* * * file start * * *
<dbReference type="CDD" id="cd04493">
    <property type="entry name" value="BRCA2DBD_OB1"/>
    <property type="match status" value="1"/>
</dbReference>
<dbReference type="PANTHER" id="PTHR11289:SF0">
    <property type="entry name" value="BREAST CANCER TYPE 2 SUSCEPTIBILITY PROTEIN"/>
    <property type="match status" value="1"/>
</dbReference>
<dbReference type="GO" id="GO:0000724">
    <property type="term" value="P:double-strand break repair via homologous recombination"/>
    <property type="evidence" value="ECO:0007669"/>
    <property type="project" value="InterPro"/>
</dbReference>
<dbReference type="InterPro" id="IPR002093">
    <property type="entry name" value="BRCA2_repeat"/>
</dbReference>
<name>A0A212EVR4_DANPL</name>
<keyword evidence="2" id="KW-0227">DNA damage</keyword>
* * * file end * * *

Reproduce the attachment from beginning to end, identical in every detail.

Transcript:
<dbReference type="CDD" id="cd04493">
    <property type="entry name" value="BRCA2DBD_OB1"/>
    <property type="match status" value="1"/>
</dbReference>
<dbReference type="PANTHER" id="PTHR11289:SF0">
    <property type="entry name" value="BREAST CANCER TYPE 2 SUSCEPTIBILITY PROTEIN"/>
    <property type="match status" value="1"/>
</dbReference>
<dbReference type="GO" id="GO:0000724">
    <property type="term" value="P:double-strand break repair via homologous recombination"/>
    <property type="evidence" value="ECO:0007669"/>
    <property type="project" value="InterPro"/>
</dbReference>
<dbReference type="InterPro" id="IPR002093">
    <property type="entry name" value="BRCA2_repeat"/>
</dbReference>
<name>A0A212EVR4_DANPL</name>
<keyword evidence="2" id="KW-0227">DNA damage</keyword>